Dripping rain like golden honey—
And the sweet earth flying from the thunder.


Jean (as in Gene) Toomer, 1894-1967

Monday, 20 January 2020

Sunday, 19 January 2020

Thursday, 16 January 2020

YogArt

Ship in a Storm,
yogurt on black, shallow, glazed stoneware coupelle (by Michel Perfetti, 2008).

Not for Sale © Dingo/Wofl MMXX

Dogs in Winter.

The first photo is taken in Istanbul, where shop-owners are kind.









Wednesday, 15 January 2020

My dim view

of fellow Irish Protestant Samuel Beckett
is that his characters were figures of fun, the poor,
deadbeats and tramps instead of the future politicians
he taught at the Ecole Normale Supérieure.

Tuesday, 14 January 2020

If Cloud-cuckoolanders

think that climate change is actually reversible
they should be ready to live as Cubans lived
for fifty years, re-using, re-cycling,
manufacturing nothing from foreign
raw materials.  (The Russians brought
little more than weapons.)
No new cars, or trucks or buses;
no new refrigerators or household gadgets,
no imported food, no textiles and no electronics
made by near-slave-labour; no trashed forests,
no holidays abroad, no state-of-the-art surgery,
cancer-treatment, geriatric care...no mindless
reproduction, obsessive over-consumption...
almost all that we associate with Consumer Choice.

Obviously, none of this is going to happen.
So, ye comfortably-off, rejoice in climate change,
rejoice.

Monday, 13 January 2020

When I was in my twenties

I ate shark's fin soup in Amsterdam
without a thought for sharks,
or whether the other parts of sharks
were eaten. They are not.
Now, 'educated' people are a little more aware,
ask more questions,
but unfortunately, despite the dire meteorological signs
in wind and fire and water,
the human population keeps on
increasing rapidly while almost every other animal population
declines.

Sunday, 12 January 2020

Saturday, 11 January 2020

There is some confusion

about the Prophet M'hamed's literacy.
Some claim that the Angel Gabriel,
hearing three times that he was illiterate,
miraculously enabled the humble Prophet
to read and write as he revealed the
divine teaching of the Holy Qu'ran.

The question is irrelevant.
The figureheads of the other two World Religions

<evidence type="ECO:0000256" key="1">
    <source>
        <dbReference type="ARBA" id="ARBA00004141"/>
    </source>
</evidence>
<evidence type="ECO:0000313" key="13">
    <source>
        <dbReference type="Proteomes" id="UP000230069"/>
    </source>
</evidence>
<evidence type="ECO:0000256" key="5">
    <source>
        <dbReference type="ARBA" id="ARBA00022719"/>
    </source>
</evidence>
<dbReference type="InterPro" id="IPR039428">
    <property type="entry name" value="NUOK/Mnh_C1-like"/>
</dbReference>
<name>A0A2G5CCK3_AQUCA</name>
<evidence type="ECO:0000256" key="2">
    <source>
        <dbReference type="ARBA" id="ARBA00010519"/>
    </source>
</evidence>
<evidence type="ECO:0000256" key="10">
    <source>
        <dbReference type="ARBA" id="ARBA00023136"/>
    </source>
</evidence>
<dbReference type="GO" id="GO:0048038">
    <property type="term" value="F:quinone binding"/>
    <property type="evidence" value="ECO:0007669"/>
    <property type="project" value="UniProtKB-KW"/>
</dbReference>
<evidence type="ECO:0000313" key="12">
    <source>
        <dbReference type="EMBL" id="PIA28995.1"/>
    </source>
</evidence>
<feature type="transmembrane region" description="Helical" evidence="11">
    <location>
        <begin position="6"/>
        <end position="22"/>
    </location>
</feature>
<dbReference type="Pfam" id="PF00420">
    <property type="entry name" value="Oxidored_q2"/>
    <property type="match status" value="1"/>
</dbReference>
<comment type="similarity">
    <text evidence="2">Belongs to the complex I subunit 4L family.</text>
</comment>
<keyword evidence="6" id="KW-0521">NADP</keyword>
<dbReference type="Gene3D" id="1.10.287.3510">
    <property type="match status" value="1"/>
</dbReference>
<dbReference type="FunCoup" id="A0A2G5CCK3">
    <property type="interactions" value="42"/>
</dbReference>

were certainly illiterate.
Literate men should not attempt
to found another World Religion.

Thursday, 9 January 2020

For nearly a hundred years

the brains and behaviour of battered boxers
have been subjects of keen research,
but until recently the brains and minds
of battered women have, by sociologists
and neuro-scientists, been left in the lurch.

Wednesday, 8 January 2020

The outrageous repetitions of history.

In Europe, the Celts occupied high places to lord over the pre-Celts
whom they pushed into the low (often marshy or densely-forested) places.
Then came the Romans.
The anti-Catholics were sent from or pushed out of Britain to the wildest part of Ireland,
occupying the well-drained high places
(and giving them names such as Richhill),
 pushing the Catholics into the badly-drained low places.
The Israelis are taking the high places in the West Bank
(and wreaking desolation on the landscape)
so that they can ignore and maltreat the Palestinians,
who, it might be said, were there before the Israeli exodus from Egypt.

Tuesday, 7 January 2020

The most difficult thing in my life

has been the decades-slow realisation
that very few people are as they appear or claim to be.
Those who are not are total mystery to me.

And so I am (almost) a solitary.

Monday, 6 January 2020

from The Daily Telegraph, London

by Boris Johnson, MP 
It is a tragic measure of how far the world has changed — and the infinite capacity of modern man for taking offence — that there are no two subjects that can get you more swiftly into political trouble than motherhood and apple pie.
The last time I tentatively suggested that there was something to be said in favour of apple pie, I caused a frenzy of hatred in the healthy-eating lobby. It reached such a pitch that journalists were actually pelting me with pies, and demanding a retraction, and an apology, and a formal denunciation of the role of apple pie in causing obesity.
As for motherhood — the fertility of the human race — we are getting to the point where you simply can't discuss it, and we are thereby refusing to say anything sensible about the biggest single challenge facing the Earth; and no, whatever it may now be conventional to say, that single biggest challenge is not global warming. That is a secondary challenge. The primary challenge facing our species is the reproduction of our species itself.
Depending on how fast you read, the population of the planet is growing with every word that skitters beneath your eyeball. There are more than 211,000 people being added every day, and a population the size of Germany every year.
As someone who has now been travelling around the world for decades, I see this change, and I feel it. You can smell it in the traffic jams of the Middle East. You can see it as you fly over Africa at night, and you see mile after mile of fires burning red in the dark, as the scrub is removed to make way for human beings.